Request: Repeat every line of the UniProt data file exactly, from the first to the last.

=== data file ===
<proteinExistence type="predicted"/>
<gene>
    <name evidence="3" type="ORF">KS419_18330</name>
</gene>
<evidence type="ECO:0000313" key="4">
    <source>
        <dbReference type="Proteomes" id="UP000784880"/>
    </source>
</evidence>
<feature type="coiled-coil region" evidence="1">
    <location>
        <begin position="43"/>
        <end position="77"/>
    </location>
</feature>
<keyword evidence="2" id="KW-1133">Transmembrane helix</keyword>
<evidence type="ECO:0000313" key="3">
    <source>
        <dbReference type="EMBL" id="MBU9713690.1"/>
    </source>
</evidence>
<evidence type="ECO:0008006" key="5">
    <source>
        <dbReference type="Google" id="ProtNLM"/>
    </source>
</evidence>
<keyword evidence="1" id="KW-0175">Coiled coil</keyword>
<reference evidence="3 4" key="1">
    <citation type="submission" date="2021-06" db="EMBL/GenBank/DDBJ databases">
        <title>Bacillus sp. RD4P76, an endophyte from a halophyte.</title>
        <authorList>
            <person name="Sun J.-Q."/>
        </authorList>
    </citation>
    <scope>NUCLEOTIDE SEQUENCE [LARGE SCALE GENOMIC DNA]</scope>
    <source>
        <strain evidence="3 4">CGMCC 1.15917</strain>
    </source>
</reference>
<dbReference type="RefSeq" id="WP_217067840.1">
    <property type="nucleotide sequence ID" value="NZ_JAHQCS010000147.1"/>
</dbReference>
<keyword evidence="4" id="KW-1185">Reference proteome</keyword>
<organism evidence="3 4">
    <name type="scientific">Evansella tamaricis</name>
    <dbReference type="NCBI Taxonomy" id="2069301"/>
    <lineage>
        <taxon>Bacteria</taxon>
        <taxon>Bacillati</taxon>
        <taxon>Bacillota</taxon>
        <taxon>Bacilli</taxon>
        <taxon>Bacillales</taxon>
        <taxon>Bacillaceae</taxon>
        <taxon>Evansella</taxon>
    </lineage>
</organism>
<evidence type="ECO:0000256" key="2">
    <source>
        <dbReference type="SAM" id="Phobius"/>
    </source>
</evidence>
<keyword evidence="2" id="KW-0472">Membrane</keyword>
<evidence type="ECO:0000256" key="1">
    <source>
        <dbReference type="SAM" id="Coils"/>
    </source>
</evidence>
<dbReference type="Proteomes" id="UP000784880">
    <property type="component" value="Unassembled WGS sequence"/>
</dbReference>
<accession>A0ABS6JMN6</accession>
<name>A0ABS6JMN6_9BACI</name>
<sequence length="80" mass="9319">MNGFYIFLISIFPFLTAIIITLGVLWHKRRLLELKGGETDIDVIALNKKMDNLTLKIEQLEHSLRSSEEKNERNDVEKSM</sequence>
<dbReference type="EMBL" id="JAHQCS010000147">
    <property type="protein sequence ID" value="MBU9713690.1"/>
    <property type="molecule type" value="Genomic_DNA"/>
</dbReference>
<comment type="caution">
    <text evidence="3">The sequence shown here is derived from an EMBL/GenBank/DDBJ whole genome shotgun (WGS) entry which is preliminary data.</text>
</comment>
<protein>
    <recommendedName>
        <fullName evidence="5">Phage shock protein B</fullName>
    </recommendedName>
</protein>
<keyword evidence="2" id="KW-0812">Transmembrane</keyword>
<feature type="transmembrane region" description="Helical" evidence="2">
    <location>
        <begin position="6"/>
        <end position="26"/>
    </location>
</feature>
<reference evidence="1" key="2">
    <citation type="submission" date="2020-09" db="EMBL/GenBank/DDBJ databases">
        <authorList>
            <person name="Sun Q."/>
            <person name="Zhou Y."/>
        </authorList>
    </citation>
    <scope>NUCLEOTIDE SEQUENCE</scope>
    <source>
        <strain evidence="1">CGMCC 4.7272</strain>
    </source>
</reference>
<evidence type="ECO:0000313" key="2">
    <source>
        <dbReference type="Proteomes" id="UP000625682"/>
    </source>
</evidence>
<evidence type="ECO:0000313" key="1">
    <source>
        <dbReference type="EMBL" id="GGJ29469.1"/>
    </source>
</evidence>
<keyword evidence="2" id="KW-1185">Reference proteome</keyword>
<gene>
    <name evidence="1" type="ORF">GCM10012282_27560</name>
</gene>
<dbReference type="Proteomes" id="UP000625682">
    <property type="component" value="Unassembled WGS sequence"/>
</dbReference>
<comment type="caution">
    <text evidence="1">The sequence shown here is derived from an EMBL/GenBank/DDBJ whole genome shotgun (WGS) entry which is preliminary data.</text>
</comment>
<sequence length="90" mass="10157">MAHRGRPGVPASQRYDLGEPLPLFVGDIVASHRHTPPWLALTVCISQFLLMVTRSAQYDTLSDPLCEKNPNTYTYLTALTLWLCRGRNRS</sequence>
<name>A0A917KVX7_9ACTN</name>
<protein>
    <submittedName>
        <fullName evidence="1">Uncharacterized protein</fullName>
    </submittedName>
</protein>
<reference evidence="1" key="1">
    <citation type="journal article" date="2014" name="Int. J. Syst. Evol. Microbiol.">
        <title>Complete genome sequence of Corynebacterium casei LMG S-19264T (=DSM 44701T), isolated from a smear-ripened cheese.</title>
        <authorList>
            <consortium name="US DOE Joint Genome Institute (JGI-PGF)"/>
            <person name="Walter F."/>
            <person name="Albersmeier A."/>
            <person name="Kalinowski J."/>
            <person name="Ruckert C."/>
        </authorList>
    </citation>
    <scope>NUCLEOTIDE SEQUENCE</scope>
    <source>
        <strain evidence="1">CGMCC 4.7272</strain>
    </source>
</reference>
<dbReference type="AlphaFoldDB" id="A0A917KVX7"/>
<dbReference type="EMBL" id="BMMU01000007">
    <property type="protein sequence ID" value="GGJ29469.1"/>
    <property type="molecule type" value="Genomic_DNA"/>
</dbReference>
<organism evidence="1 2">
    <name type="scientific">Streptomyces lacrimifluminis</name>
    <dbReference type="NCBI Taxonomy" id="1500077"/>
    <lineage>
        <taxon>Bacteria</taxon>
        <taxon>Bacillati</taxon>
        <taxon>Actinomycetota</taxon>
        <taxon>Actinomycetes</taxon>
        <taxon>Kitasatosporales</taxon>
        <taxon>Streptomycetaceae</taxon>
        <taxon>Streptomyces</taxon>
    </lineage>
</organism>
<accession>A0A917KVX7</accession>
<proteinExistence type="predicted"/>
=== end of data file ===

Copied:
<proteinExistence type="predicted"/>
<gene>
    <name evidence="3" type="ORF">KS419_18330</name>
</gene>
<evidence type="ECO:0000313" key="4">
    <source>
        <dbReference type="Proteomes" id="UP000784880"/>
    </source>
</evidence>
<feature type="coiled-coil region" evidence="1">
    <location>
        <begin position="43"/>
        <end position="77"/>
    </location>
</feature>
<keyword evidence="2" id="KW-1133">Transmembrane helix</keyword>
<evidence type="ECO:0000313" key="3">
    <source>
        <dbReference type="EMBL" id="MBU9713690.1"/>
    </source>
</evidence>
<evidence type="ECO:0008006" key="5">
    <source>
        <dbReference type="Google" id="ProtNLM"/>
    </source>
</evidence>
<keyword evidence="1" id="KW-0175">Coiled coil</keyword>
<reference evidence="3 4" key="1">
    <citation type="submission" date="2021-06" db="EMBL/GenBank/DDBJ databases">
        <title>Bacillus sp. RD4P76, an endophyte from a halophyte.</title>
        <authorList>
            <person name="Sun J.-Q."/>
        </authorList>
    </citation>
    <scope>NUCLEOTIDE SEQUENCE [LARGE SCALE GENOMIC DNA]</scope>
    <source>
        <strain evidence="3 4">CGMCC 1.15917</strain>
    </source>
</reference>
<dbReference type="RefSeq" id="WP_217067840.1">
    <property type="nucleotide sequence ID" value="NZ_JAHQCS010000147.1"/>
</dbReference>
<keyword evidence="4" id="KW-1185">Reference proteome</keyword>
<organism evidence="3 4">
    <name type="scientific">Evansella tamaricis</name>
    <dbReference type="NCBI Taxonomy" id="2069301"/>
    <lineage>
        <taxon>Bacteria</taxon>
        <taxon>Bacillati</taxon>
        <taxon>Bacillota</taxon>
        <taxon>Bacilli</taxon>
        <taxon>Bacillales</taxon>
        <taxon>Bacillaceae</taxon>
        <taxon>Evansella</taxon>
    </lineage>
</organism>
<evidence type="ECO:0000256" key="2">
    <source>
        <dbReference type="SAM" id="Phobius"/>
    </source>
</evidence>
<keyword evidence="2" id="KW-0472">Membrane</keyword>
<evidence type="ECO:0000256" key="1">
    <source>
        <dbReference type="SAM" id="Coils"/>
    </source>
</evidence>
<dbReference type="Proteomes" id="UP000784880">
    <property type="component" value="Unassembled WGS sequence"/>
</dbReference>
<accession>A0ABS6JMN6</accession>
<name>A0ABS6JMN6_9BACI</name>
<sequence length="80" mass="9319">MNGFYIFLISIFPFLTAIIITLGVLWHKRRLLELKGGETDIDVIALNKKMDNLTLKIEQLEHSLRSSEEKNERNDVEKSM</sequence>
<dbReference type="EMBL" id="JAHQCS010000147">
    <property type="protein sequence ID" value="MBU9713690.1"/>
    <property type="molecule type" value="Genomic_DNA"/>
</dbReference>
<comment type="caution">
    <text evidence="3">The sequence shown here is derived from an EMBL/GenBank/DDBJ whole genome shotgun (WGS) entry which is preliminary data.</text>
</comment>
<protein>
    <recommendedName>
        <fullName evidence="5">Phage shock protein B</fullName>
    </recommendedName>
</protein>
<keyword evidence="2" id="KW-0812">Transmembrane</keyword>
<feature type="transmembrane region" description="Helical" evidence="2">
    <location>
        <begin position="6"/>
        <end position="26"/>
    </location>
</feature>
<reference evidence="1" key="2">
    <citation type="submission" date="2020-09" db="EMBL/GenBank/DDBJ databases">
        <authorList>
            <person name="Sun Q."/>
            <person name="Zhou Y."/>
        </authorList>
    </citation>
    <scope>NUCLEOTIDE SEQUENCE</scope>
    <source>
        <strain evidence="1">CGMCC 4.7272</strain>
    </source>
</reference>
<evidence type="ECO:0000313" key="2">
    <source>
        <dbReference type="Proteomes" id="UP000625682"/>
    </source>
</evidence>
<evidence type="ECO:0000313" key="1">
    <source>
        <dbReference type="EMBL" id="GGJ29469.1"/>
    </source>
</evidence>
<keyword evidence="2" id="KW-1185">Reference proteome</keyword>
<gene>
    <name evidence="1" type="ORF">GCM10012282_27560</name>
</gene>
<dbReference type="Proteomes" id="UP000625682">
    <property type="component" value="Unassembled WGS sequence"/>
</dbReference>
<comment type="caution">
    <text evidence="1">The sequence shown here is derived from an EMBL/GenBank/DDBJ whole genome shotgun (WGS) entry which is preliminary data.</text>
</comment>
<sequence length="90" mass="10157">MAHRGRPGVPASQRYDLGEPLPLFVGDIVASHRHTPPWLALTVCISQFLLMVTRSAQYDTLSDPLCEKNPNTYTYLTALTLWLCRGRNRS</sequence>
<name>A0A917KVX7_9ACTN</name>
<protein>
    <submittedName>
        <fullName evidence="1">Uncharacterized protein</fullName>
    </submittedName>
</protein>
<reference evidence="1" key="1">
    <citation type="journal article" date="2014" name="Int. J. Syst. Evol. Microbiol.">
        <title>Complete genome sequence of Corynebacterium casei LMG S-19264T (=DSM 44701T), isolated from a smear-ripened cheese.</title>
        <authorList>
            <consortium name="US DOE Joint Genome Institute (JGI-PGF)"/>
            <person name="Walter F."/>
            <person name="Albersmeier A."/>
            <person name="Kalinowski J."/>
            <person name="Ruckert C."/>
        </authorList>
    </citation>
    <scope>NUCLEOTIDE SEQUENCE</scope>
    <source>
        <strain evidence="1">CGMCC 4.7272</strain>
    </source>
</reference>
<dbReference type="AlphaFoldDB" id="A0A917KVX7"/>
<dbReference type="EMBL" id="BMMU01000007">
    <property type="protein sequence ID" value="GGJ29469.1"/>
    <property type="molecule type" value="Genomic_DNA"/>
</dbReference>
<organism evidence="1 2">
    <name type="scientific">Streptomyces lacrimifluminis</name>
    <dbReference type="NCBI Taxonomy" id="1500077"/>
    <lineage>
        <taxon>Bacteria</taxon>
        <taxon>Bacillati</taxon>
        <taxon>Actinomycetota</taxon>
        <taxon>Actinomycetes</taxon>
        <taxon>Kitasatosporales</taxon>
        <taxon>Streptomycetaceae</taxon>
        <taxon>Streptomyces</taxon>
    </lineage>
</organism>
<accession>A0A917KVX7</accession>
<proteinExistence type="predicted"/>